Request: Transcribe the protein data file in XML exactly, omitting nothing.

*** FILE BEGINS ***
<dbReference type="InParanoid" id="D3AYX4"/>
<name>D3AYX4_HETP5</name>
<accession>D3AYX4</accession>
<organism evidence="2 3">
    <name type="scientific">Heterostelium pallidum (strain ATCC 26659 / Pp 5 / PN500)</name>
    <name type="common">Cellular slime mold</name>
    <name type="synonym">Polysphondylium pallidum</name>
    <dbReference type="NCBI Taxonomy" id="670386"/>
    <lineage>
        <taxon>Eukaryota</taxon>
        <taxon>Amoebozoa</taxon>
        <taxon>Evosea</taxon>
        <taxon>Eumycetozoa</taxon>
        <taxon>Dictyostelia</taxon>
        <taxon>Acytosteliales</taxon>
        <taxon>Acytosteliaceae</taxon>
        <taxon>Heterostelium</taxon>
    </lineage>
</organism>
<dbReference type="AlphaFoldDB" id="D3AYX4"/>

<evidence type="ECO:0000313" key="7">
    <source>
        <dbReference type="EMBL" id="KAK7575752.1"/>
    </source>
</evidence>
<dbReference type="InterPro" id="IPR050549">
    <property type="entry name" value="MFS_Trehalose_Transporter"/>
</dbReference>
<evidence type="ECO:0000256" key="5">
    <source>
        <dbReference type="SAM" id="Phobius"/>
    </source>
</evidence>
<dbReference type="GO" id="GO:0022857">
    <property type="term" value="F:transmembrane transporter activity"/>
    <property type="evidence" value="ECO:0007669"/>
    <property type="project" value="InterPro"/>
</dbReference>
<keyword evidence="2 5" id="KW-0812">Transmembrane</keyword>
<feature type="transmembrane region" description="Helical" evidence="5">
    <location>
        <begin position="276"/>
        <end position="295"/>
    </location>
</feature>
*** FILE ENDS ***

<dbReference type="InParanoid" id="D3AYX4"/>
<name>D3AYX4_HETP5</name>
<accession>D3AYX4</accession>
<organism evidence="2 3">
    <name type="scientific">Heterostelium pallidum (strain ATCC 26659 / Pp 5 / PN500)</name>
    <name type="common">Cellular slime mold</name>
    <name type="synonym">Polysphondylium pallidum</name>
    <dbReference type="NCBI Taxonomy" id="670386"/>
    <lineage>
        <taxon>Eukaryota</taxon>
        <taxon>Amoebozoa</taxon>
        <taxon>Evosea</taxon>
        <taxon>Eumycetozoa</taxon>
        <taxon>Dictyostelia</taxon>
        <taxon>Acytosteliales</taxon>
        <taxon>Acytosteliaceae</taxon>
        <taxon>Heterostelium</taxon>
    </lineage>
</organism>
<dbReference type="AlphaFoldDB" id="D3AYX4"/>

<evidence type="ECO:0000313" key="7">
    <source>
        <dbReference type="EMBL" id="KAK7575752.1"/>
    </source>
</evidence>
<dbReference type="InterPro" id="IPR050549">
    <property type="entry name" value="MFS_Trehalose_Transporter"/>
</dbReference>
<evidence type="ECO:0000256" key="5">
    <source>
        <dbReference type="SAM" id="Phobius"/>
    </source>
</evidence>
<dbReference type="GO" id="GO:0022857">
    <property type="term" value="F:transmembrane transporter activity"/>
    <property type="evidence" value="ECO:0007669"/>
    <property type="project" value="InterPro"/>
</dbReference>
<keyword evidence="2 5" id="KW-0812">Transmembrane</keyword>
<feature type="transmembrane region" description="Helical" evidence="5">
    <location>
        <begin position="276"/>
        <end position="295"/>
    </location>
</feature>